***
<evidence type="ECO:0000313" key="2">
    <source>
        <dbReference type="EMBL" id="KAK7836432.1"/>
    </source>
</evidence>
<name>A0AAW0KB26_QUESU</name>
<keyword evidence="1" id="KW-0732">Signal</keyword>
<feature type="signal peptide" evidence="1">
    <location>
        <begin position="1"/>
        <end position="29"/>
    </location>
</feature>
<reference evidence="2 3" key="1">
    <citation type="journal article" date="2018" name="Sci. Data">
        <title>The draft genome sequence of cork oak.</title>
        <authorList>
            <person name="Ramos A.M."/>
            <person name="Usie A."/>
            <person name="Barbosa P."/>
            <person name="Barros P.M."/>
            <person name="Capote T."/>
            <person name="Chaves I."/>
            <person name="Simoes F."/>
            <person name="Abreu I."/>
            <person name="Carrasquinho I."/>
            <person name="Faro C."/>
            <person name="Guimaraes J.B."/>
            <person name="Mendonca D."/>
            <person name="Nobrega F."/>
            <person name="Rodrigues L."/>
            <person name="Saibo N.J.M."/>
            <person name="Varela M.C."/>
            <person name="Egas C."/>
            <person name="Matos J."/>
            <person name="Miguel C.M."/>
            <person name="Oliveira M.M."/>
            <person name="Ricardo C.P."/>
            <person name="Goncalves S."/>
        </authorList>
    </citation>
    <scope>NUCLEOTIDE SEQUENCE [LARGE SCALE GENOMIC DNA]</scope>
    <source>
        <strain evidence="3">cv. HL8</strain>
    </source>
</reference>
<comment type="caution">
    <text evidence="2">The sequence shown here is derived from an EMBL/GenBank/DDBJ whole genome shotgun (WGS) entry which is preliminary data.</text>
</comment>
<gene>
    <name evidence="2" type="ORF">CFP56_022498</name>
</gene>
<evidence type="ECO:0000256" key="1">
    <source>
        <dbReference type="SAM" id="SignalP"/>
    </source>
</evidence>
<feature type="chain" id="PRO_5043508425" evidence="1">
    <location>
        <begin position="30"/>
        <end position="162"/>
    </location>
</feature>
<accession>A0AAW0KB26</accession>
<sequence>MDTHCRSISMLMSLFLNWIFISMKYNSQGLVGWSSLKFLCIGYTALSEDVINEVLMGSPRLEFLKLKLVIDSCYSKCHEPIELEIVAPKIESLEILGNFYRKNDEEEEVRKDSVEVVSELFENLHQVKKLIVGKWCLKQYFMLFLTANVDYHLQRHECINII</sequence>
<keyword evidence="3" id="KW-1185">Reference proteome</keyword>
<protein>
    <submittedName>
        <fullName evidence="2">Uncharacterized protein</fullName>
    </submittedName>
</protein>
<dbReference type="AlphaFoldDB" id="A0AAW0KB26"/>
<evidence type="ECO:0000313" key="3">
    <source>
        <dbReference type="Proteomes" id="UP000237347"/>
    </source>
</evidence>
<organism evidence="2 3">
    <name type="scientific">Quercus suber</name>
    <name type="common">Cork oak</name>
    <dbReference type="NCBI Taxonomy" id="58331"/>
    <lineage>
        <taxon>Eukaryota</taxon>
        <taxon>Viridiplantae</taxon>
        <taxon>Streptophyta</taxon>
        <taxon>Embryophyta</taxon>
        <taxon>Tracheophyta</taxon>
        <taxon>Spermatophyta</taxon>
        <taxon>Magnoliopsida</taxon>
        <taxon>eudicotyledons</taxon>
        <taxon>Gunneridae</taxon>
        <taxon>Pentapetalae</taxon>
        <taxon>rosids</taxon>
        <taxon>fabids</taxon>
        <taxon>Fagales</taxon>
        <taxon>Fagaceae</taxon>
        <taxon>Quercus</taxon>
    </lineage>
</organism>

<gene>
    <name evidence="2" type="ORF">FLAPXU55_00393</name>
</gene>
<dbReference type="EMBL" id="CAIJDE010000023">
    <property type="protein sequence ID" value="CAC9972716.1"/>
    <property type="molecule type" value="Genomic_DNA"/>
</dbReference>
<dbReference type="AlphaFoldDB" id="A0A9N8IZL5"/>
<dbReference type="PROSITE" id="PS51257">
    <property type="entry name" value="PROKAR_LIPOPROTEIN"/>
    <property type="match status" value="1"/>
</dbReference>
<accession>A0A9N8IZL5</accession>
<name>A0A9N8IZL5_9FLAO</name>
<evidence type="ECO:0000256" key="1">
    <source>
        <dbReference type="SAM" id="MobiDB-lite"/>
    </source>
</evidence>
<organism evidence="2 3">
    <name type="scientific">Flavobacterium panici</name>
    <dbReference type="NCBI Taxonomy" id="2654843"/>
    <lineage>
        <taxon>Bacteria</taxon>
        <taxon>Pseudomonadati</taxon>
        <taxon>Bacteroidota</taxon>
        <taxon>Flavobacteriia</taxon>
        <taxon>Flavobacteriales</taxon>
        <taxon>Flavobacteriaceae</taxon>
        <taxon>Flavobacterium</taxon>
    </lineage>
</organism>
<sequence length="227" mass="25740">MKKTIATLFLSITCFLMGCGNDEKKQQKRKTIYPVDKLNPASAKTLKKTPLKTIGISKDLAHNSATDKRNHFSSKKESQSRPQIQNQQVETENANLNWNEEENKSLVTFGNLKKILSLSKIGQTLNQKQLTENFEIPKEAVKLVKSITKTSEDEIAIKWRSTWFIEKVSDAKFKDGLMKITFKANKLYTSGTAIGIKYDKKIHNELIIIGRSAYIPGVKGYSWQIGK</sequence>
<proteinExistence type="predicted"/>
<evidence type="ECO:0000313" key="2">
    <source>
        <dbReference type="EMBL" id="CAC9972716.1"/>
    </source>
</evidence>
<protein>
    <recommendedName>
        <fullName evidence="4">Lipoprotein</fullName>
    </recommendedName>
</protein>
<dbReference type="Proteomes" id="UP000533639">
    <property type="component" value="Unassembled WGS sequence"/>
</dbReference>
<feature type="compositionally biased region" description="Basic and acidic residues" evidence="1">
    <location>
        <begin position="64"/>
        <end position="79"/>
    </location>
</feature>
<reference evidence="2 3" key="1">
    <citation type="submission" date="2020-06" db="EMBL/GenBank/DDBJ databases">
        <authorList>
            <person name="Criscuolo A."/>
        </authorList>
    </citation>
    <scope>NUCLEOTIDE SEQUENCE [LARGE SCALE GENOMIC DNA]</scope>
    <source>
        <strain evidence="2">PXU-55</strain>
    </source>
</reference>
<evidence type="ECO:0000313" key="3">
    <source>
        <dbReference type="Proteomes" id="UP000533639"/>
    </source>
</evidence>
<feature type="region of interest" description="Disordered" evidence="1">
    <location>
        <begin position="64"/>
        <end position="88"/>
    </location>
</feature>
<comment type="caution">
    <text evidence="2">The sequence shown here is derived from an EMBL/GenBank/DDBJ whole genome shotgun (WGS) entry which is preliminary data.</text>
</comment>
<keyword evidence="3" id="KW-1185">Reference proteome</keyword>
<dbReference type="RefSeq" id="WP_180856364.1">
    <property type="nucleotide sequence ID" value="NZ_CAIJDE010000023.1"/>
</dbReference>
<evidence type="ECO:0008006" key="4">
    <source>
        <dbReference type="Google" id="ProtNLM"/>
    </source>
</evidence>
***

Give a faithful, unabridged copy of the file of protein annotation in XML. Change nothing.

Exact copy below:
<evidence type="ECO:0000313" key="2">
    <source>
        <dbReference type="EMBL" id="KAK7836432.1"/>
    </source>
</evidence>
<name>A0AAW0KB26_QUESU</name>
<keyword evidence="1" id="KW-0732">Signal</keyword>
<feature type="signal peptide" evidence="1">
    <location>
        <begin position="1"/>
        <end position="29"/>
    </location>
</feature>
<reference evidence="2 3" key="1">
    <citation type="journal article" date="2018" name="Sci. Data">
        <title>The draft genome sequence of cork oak.</title>
        <authorList>
            <person name="Ramos A.M."/>
            <person name="Usie A."/>
            <person name="Barbosa P."/>
            <person name="Barros P.M."/>
            <person name="Capote T."/>
            <person name="Chaves I."/>
            <person name="Simoes F."/>
            <person name="Abreu I."/>
            <person name="Carrasquinho I."/>
            <person name="Faro C."/>
            <person name="Guimaraes J.B."/>
            <person name="Mendonca D."/>
            <person name="Nobrega F."/>
            <person name="Rodrigues L."/>
            <person name="Saibo N.J.M."/>
            <person name="Varela M.C."/>
            <person name="Egas C."/>
            <person name="Matos J."/>
            <person name="Miguel C.M."/>
            <person name="Oliveira M.M."/>
            <person name="Ricardo C.P."/>
            <person name="Goncalves S."/>
        </authorList>
    </citation>
    <scope>NUCLEOTIDE SEQUENCE [LARGE SCALE GENOMIC DNA]</scope>
    <source>
        <strain evidence="3">cv. HL8</strain>
    </source>
</reference>
<comment type="caution">
    <text evidence="2">The sequence shown here is derived from an EMBL/GenBank/DDBJ whole genome shotgun (WGS) entry which is preliminary data.</text>
</comment>
<gene>
    <name evidence="2" type="ORF">CFP56_022498</name>
</gene>
<evidence type="ECO:0000256" key="1">
    <source>
        <dbReference type="SAM" id="SignalP"/>
    </source>
</evidence>
<feature type="chain" id="PRO_5043508425" evidence="1">
    <location>
        <begin position="30"/>
        <end position="162"/>
    </location>
</feature>
<accession>A0AAW0KB26</accession>
<sequence>MDTHCRSISMLMSLFLNWIFISMKYNSQGLVGWSSLKFLCIGYTALSEDVINEVLMGSPRLEFLKLKLVIDSCYSKCHEPIELEIVAPKIESLEILGNFYRKNDEEEEVRKDSVEVVSELFENLHQVKKLIVGKWCLKQYFMLFLTANVDYHLQRHECINII</sequence>
<keyword evidence="3" id="KW-1185">Reference proteome</keyword>
<protein>
    <submittedName>
        <fullName evidence="2">Uncharacterized protein</fullName>
    </submittedName>
</protein>
<dbReference type="AlphaFoldDB" id="A0AAW0KB26"/>
<evidence type="ECO:0000313" key="3">
    <source>
        <dbReference type="Proteomes" id="UP000237347"/>
    </source>
</evidence>
<organism evidence="2 3">
    <name type="scientific">Quercus suber</name>
    <name type="common">Cork oak</name>
    <dbReference type="NCBI Taxonomy" id="58331"/>
    <lineage>
        <taxon>Eukaryota</taxon>
        <taxon>Viridiplantae</taxon>
        <taxon>Streptophyta</taxon>
        <taxon>Embryophyta</taxon>
        <taxon>Tracheophyta</taxon>
        <taxon>Spermatophyta</taxon>
        <taxon>Magnoliopsida</taxon>
        <taxon>eudicotyledons</taxon>
        <taxon>Gunneridae</taxon>
        <taxon>Pentapetalae</taxon>
        <taxon>rosids</taxon>
        <taxon>fabids</taxon>
        <taxon>Fagales</taxon>
        <taxon>Fagaceae</taxon>
        <taxon>Quercus</taxon>
    </lineage>
</organism>

<gene>
    <name evidence="2" type="ORF">FLAPXU55_00393</name>
</gene>
<dbReference type="EMBL" id="CAIJDE010000023">
    <property type="protein sequence ID" value="CAC9972716.1"/>
    <property type="molecule type" value="Genomic_DNA"/>
</dbReference>
<dbReference type="AlphaFoldDB" id="A0A9N8IZL5"/>
<dbReference type="PROSITE" id="PS51257">
    <property type="entry name" value="PROKAR_LIPOPROTEIN"/>
    <property type="match status" value="1"/>
</dbReference>
<accession>A0A9N8IZL5</accession>
<name>A0A9N8IZL5_9FLAO</name>
<evidence type="ECO:0000256" key="1">
    <source>
        <dbReference type="SAM" id="MobiDB-lite"/>
    </source>
</evidence>
<organism evidence="2 3">
    <name type="scientific">Flavobacterium panici</name>
    <dbReference type="NCBI Taxonomy" id="2654843"/>
    <lineage>
        <taxon>Bacteria</taxon>
        <taxon>Pseudomonadati</taxon>
        <taxon>Bacteroidota</taxon>
        <taxon>Flavobacteriia</taxon>
        <taxon>Flavobacteriales</taxon>
        <taxon>Flavobacteriaceae</taxon>
        <taxon>Flavobacterium</taxon>
    </lineage>
</organism>
<sequence length="227" mass="25740">MKKTIATLFLSITCFLMGCGNDEKKQQKRKTIYPVDKLNPASAKTLKKTPLKTIGISKDLAHNSATDKRNHFSSKKESQSRPQIQNQQVETENANLNWNEEENKSLVTFGNLKKILSLSKIGQTLNQKQLTENFEIPKEAVKLVKSITKTSEDEIAIKWRSTWFIEKVSDAKFKDGLMKITFKANKLYTSGTAIGIKYDKKIHNELIIIGRSAYIPGVKGYSWQIGK</sequence>
<proteinExistence type="predicted"/>
<evidence type="ECO:0000313" key="2">
    <source>
        <dbReference type="EMBL" id="CAC9972716.1"/>
    </source>
</evidence>
<protein>
    <recommendedName>
        <fullName evidence="4">Lipoprotein</fullName>
    </recommendedName>
</protein>
<dbReference type="Proteomes" id="UP000533639">
    <property type="component" value="Unassembled WGS sequence"/>
</dbReference>
<feature type="compositionally biased region" description="Basic and acidic residues" evidence="1">
    <location>
        <begin position="64"/>
        <end position="79"/>
    </location>
</feature>
<reference evidence="2 3" key="1">
    <citation type="submission" date="2020-06" db="EMBL/GenBank/DDBJ databases">
        <authorList>
            <person name="Criscuolo A."/>
        </authorList>
    </citation>
    <scope>NUCLEOTIDE SEQUENCE [LARGE SCALE GENOMIC DNA]</scope>
    <source>
        <strain evidence="2">PXU-55</strain>
    </source>
</reference>
<evidence type="ECO:0000313" key="3">
    <source>
        <dbReference type="Proteomes" id="UP000533639"/>
    </source>
</evidence>
<feature type="region of interest" description="Disordered" evidence="1">
    <location>
        <begin position="64"/>
        <end position="88"/>
    </location>
</feature>
<comment type="caution">
    <text evidence="2">The sequence shown here is derived from an EMBL/GenBank/DDBJ whole genome shotgun (WGS) entry which is preliminary data.</text>
</comment>
<keyword evidence="3" id="KW-1185">Reference proteome</keyword>
<dbReference type="RefSeq" id="WP_180856364.1">
    <property type="nucleotide sequence ID" value="NZ_CAIJDE010000023.1"/>
</dbReference>
<evidence type="ECO:0008006" key="4">
    <source>
        <dbReference type="Google" id="ProtNLM"/>
    </source>
</evidence>